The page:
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Saturday, October 12 • 2:05pm - 2:30pm
Rankinen: Apparent-time evidence of raised /aj/ and /aw/ in Michigan’s upper peninsula

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Apparent-time evidence of raised /aj/ and /aw/ in Michigan’s upper peninsula

​Canadian-like raising, also known as American raising (the raised variant of /aj/ but not /aw/), seems to be developing independent of an external model of diffusion across many American speech communities. The proximity of Michigan’s Upper Peninsula (UP) with Canada begs the question if a rural American English speech community exhibits the raised variants of /aj/, /aw/  or both, and if so, is it due to external models of diffusion or developing internal within the community itself. Toward this end, the present study focuses on a sociolinguistically stratified 85-speaker corpus of monolingual English speakers from Michigan’s Marquette County. The clear preference toward the raised variants of both /aj/ and /aw/ among younger middle-class females and a clear preference toward the non-raised variants among younger working-class females suggests these linguistic variables are changes-in-progress and hold prestige following sociolinguistic principles of sound change in this rural UP speech community.

Session abstract: American Raising
 
On-going work by various researchers finds that the raising of the diphthong /aɪ/ to [ʌɪ] before voiceless consonants is becoming widespread in the US, occurring in many communities in different locales (e.g. Fort Wayne, Berkson et al. 2017; Kansas City, Strelluf 2018). In U.S. varieties of English that display /aɪ/-raising, the raising generally occurs in the absence of concomitant //-raising: we refer to this as American Raising, thereby distinguishing it from Canadian Raising. The recent emergence of American Raising in multiple, distinct locales makes it increasingly possible to document its origins and spread. This panel brings together phonologists, phoneticians and sociolinguists to address formal and sociolinguistic aspects of American Raising in different locales.  Formal aspects include questions about which words/environments are the first to raise and how raising spreads to other words/environments.  Social aspects include questions on how it spreads through social networks and the matter of what raising indexes.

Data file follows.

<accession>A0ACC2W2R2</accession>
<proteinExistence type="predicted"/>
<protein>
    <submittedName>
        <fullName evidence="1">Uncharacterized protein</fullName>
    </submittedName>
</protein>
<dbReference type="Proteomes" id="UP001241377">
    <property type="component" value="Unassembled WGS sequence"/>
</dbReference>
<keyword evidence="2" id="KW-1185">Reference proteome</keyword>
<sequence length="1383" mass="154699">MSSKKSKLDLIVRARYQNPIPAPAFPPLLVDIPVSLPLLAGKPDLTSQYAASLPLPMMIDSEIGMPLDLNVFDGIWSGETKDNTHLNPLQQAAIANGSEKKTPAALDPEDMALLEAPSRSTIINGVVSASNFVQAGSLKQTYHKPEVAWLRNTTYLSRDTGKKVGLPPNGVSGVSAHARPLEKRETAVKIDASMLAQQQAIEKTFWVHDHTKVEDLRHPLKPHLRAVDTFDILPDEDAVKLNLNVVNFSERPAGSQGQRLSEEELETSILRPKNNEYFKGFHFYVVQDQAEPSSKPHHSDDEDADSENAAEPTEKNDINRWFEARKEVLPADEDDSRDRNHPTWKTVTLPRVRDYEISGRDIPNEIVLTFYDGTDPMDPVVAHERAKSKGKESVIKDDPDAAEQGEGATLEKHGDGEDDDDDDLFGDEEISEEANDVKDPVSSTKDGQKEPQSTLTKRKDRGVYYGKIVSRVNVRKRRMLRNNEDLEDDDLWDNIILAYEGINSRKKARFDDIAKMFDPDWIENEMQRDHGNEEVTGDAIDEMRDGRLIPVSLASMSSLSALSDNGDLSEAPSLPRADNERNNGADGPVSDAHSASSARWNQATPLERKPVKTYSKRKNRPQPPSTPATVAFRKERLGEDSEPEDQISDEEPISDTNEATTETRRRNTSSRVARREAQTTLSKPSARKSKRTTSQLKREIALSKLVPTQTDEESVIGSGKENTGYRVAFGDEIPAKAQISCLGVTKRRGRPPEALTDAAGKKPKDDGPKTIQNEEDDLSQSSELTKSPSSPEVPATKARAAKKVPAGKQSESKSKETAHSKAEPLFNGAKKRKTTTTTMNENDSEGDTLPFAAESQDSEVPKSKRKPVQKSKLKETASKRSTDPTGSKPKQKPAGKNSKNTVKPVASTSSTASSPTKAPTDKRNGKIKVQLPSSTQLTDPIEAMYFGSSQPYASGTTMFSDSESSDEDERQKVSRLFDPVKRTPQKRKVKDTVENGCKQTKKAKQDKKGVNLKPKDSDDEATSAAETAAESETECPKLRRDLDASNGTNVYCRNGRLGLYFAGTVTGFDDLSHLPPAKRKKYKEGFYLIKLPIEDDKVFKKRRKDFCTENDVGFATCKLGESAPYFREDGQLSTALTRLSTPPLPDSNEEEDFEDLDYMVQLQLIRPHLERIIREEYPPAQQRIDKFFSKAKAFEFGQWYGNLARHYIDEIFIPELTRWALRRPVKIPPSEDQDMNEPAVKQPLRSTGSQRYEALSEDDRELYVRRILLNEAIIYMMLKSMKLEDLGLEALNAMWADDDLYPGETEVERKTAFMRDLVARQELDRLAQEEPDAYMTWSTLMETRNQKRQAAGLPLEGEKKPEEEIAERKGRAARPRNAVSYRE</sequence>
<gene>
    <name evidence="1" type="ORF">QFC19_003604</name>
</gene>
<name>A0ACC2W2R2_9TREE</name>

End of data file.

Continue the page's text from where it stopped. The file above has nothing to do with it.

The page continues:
Speakers
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Wil Rankinen

Grand Valley State University


Saturday October 12, 2019 2:05pm - 2:30pm
EMU Gumwood


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